Seabay’s Back: Liquidated Damages Excluded Under the Victorian SOP Act

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The recent decision of the Supreme Court of Victoria Goldwind Australia Pty Ltd v Ale Heavylift (Australia) Pty Ltd (Golden Wind)[1] provided much needed clarification as to whether the damages (LD) deducted by a principal for the late completion of a project constitute an “excluded amount” under the Building and Construction Industry Payment Security Act, 2002 (Vic) (Act).

Under section 10B of the Act, there are certain types of claims known as “excluded amounts”, which may not be taken into account when calculating the progress payment to which a person is entitled. These include the amounts relating to:

  • a claim for compensation due to the occurrence of an event, including time costs; and
  • damages for breach of contract.

The regime of “excluded amounts” is peculiar to Victorian legislation.

Front case Golden Wind

In the case of 2011 Seabay Properties Pty Ltd v Galvin Constructions (Maritime bay)[2], the Supreme Court concluded that:

  • the concept of “excluded amounts” extends to amounts claimed by a defendant in a payment schedule; and
  • LO claims are “excluded amounts”, so an arbitrator cannot consider a defendant’s claim for compensation for LOs when assessing a claim for payment.

Maritime bay was a controversial decision and often led to the perverse result of entrepreneurs:

  • being behind on a project due to delays in their own manufacture;
  • be liable for damages for late completion; and
  • seeking to avoid their liability for damages by recovering 100% of the contract sum by way of a claim under the Act, on the grounds that LOs should be disregarded by the arbitrator.

However, two cases in 2018 and 2020 appeared to limit the application of Maritime bay.

  • First come Shape Australia Pty Ltd v The Nuance Group (Australia) Pty Ltd (Form)[3], Digby J. found that a contractor’s claim for collection of LOIs collected in a previous payment cycle was too an “excluded amount”. You can read our eAlert on Form in full here.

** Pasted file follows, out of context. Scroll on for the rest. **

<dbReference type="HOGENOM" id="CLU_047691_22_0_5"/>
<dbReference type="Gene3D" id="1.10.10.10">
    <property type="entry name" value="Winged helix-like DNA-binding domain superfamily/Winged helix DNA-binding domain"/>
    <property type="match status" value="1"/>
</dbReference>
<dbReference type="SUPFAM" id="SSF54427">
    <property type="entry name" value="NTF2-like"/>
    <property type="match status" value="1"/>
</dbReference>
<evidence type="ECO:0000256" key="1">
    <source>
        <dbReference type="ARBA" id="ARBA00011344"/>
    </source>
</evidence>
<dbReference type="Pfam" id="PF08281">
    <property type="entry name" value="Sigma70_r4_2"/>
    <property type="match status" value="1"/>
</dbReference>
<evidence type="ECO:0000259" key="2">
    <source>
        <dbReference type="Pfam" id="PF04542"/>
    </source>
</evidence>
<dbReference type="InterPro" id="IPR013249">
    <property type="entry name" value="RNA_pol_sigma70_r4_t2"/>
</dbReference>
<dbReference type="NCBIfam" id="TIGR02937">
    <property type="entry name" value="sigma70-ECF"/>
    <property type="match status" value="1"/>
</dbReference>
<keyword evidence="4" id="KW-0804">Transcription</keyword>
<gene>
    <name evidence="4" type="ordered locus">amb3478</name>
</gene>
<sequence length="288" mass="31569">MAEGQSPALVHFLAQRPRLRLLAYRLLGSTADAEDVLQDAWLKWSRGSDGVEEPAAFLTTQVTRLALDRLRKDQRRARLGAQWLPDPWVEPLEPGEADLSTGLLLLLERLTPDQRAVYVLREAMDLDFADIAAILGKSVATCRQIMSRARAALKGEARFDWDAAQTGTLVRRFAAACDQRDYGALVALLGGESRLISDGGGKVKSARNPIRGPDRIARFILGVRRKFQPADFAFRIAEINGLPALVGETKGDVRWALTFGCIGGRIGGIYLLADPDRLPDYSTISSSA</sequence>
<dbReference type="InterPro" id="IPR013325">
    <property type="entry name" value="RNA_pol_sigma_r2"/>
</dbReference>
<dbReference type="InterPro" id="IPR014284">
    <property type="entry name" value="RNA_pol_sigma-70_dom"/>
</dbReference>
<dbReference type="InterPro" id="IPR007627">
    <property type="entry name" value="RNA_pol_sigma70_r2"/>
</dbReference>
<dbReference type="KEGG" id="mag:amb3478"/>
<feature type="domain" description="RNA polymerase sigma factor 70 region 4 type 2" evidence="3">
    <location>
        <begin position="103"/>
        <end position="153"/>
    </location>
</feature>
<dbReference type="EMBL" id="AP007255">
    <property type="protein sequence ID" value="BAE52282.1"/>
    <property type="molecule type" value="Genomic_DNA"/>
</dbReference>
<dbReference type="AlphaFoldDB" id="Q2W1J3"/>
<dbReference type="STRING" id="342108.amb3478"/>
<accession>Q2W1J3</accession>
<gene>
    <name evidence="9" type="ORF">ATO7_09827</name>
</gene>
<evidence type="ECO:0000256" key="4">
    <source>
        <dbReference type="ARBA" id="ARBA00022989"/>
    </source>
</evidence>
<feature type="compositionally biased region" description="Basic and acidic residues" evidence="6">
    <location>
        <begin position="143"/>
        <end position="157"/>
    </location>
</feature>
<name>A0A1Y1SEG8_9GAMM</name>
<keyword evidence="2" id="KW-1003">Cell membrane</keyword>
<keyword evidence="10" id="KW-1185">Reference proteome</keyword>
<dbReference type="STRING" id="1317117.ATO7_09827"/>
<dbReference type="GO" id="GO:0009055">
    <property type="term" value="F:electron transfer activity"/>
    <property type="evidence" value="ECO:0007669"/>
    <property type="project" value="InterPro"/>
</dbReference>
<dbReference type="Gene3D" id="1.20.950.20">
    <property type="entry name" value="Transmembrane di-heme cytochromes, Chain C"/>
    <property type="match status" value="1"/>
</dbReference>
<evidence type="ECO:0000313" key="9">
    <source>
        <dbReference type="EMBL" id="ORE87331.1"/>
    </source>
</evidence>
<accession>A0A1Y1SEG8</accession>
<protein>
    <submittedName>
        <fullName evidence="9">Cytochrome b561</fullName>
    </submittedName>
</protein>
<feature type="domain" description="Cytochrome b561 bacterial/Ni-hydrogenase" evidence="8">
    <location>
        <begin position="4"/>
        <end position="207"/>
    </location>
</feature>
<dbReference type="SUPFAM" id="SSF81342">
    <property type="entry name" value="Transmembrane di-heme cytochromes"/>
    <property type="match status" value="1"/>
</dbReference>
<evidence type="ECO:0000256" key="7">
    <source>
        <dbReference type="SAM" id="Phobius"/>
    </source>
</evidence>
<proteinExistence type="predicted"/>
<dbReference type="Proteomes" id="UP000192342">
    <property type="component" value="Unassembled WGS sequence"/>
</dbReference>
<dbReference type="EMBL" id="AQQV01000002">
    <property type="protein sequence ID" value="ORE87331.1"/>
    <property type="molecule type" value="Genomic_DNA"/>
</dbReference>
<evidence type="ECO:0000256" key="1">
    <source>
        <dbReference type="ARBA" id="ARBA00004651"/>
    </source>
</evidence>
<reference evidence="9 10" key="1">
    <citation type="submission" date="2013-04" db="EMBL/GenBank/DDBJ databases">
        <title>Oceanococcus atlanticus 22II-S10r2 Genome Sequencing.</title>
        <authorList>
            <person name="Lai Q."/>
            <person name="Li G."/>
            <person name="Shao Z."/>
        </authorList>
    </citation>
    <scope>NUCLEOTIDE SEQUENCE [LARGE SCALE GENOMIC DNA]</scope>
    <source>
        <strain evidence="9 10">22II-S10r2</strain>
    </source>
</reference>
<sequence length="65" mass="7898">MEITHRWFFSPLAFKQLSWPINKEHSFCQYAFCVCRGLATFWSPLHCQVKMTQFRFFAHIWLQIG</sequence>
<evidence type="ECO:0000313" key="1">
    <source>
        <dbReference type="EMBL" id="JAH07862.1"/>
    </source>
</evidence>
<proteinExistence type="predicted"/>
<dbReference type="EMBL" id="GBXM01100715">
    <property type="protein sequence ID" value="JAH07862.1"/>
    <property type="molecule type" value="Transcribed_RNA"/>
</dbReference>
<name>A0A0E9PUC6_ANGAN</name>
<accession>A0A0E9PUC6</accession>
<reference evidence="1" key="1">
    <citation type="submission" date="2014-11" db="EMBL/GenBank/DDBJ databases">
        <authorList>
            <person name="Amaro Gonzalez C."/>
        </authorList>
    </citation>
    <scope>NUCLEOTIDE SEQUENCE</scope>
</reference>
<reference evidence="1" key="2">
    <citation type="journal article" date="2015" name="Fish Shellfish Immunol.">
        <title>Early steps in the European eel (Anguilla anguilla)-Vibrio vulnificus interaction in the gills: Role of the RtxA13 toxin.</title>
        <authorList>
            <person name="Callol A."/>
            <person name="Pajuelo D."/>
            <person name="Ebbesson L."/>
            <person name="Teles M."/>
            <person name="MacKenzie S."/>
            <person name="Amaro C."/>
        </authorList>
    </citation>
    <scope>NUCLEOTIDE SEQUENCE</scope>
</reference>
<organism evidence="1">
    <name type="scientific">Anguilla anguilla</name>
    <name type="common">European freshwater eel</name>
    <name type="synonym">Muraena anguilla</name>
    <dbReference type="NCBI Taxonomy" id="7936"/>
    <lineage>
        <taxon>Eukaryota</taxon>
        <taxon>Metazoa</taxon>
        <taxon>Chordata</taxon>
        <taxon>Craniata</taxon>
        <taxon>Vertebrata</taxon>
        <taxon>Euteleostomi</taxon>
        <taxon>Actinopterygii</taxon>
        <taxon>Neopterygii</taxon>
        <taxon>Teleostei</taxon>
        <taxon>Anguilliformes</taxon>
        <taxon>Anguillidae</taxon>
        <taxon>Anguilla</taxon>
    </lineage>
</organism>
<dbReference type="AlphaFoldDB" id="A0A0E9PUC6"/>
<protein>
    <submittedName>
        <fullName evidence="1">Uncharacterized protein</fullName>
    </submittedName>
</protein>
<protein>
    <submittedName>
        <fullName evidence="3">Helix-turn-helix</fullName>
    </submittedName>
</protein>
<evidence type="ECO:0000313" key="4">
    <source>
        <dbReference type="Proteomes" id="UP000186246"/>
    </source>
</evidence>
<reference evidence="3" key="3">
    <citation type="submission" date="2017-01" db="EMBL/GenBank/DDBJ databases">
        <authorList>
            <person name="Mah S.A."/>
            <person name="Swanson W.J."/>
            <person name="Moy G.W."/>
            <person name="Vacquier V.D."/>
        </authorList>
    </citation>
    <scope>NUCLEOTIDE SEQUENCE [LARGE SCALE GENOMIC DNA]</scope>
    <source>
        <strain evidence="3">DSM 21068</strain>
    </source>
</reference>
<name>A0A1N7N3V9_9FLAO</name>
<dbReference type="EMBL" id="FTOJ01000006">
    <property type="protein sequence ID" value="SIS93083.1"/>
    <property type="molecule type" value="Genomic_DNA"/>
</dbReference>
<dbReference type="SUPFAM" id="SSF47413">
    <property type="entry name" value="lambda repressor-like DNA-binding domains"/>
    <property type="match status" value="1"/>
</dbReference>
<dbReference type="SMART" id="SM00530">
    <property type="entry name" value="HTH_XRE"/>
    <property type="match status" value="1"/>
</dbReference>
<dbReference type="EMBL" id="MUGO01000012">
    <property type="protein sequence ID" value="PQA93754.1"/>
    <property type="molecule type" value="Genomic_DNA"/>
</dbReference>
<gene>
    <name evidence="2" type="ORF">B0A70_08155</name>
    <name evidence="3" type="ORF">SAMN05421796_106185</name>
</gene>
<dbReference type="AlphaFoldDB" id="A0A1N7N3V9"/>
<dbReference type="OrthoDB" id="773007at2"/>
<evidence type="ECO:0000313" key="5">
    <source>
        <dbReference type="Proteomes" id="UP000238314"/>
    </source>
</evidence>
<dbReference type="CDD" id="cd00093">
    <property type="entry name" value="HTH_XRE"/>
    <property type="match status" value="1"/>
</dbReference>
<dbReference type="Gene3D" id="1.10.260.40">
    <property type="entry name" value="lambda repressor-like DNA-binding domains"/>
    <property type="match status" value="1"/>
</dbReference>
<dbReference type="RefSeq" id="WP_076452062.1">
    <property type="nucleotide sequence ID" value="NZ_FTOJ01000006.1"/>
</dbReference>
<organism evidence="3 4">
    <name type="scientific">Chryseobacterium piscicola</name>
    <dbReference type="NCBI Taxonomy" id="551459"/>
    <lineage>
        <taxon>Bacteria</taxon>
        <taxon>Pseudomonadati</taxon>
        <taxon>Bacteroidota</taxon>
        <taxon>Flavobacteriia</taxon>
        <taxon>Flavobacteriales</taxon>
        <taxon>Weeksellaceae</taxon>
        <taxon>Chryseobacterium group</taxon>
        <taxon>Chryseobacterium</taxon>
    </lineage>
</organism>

• Second, in VCON v Oliver Hume and Anor[4], Justice Stynes ​​concurred with the comments of Justice Digby in Form. VCON linked to a claim by the contractor for reimbursement of the proceeds of the bank guarantee collected in respect of the contractor’s alleged liability for LDs under the relevant construction contract. Justice Stynes ​​concluded that:

“Any attempt by a party to recover fixed damages received in a previous accounting period is a claim for an excluded amount which should not be taken into account in calculating the amount of a deposit. This principle stems from the decision of Digby J in Shape. “

Up to Golden Wind, so the position seemed to be that the two the withdrawal of LD by a respondent in a payment schedule, and a subsequent request from the contractor to recover the LDs already withdrawn, are “excluded amounts”.

Facts

In early 2020, Goldwind hired Ale Heavylift (Ale) under a subcontract for the use of two specialized cranes to erect wind turbines for the Stockyard Hill Wind Farm project near Ballarat, Victoria.

The subcontract provided that Goldwind would pay Ale on a monthly basis based on Ale’s completion rate, which was subject to a productivity adjustment formula.

In May 2020, Goldwind increased Ale’s reach by adding more turbines to be installed in the northern part of the site. The two cranes were then located in the southern part of the site, about 40 km away. One crane took 18 days to move from south to north, and the other took 40 days.

There followed a number of payment cycles (under the Act) whereby Ale made claims for the work performed and Goldwind applied a “delay deduction” on the grounds that the displacement of 40 days for one of the cranes was excessive, and a 25-day allowance was more “reasonable”.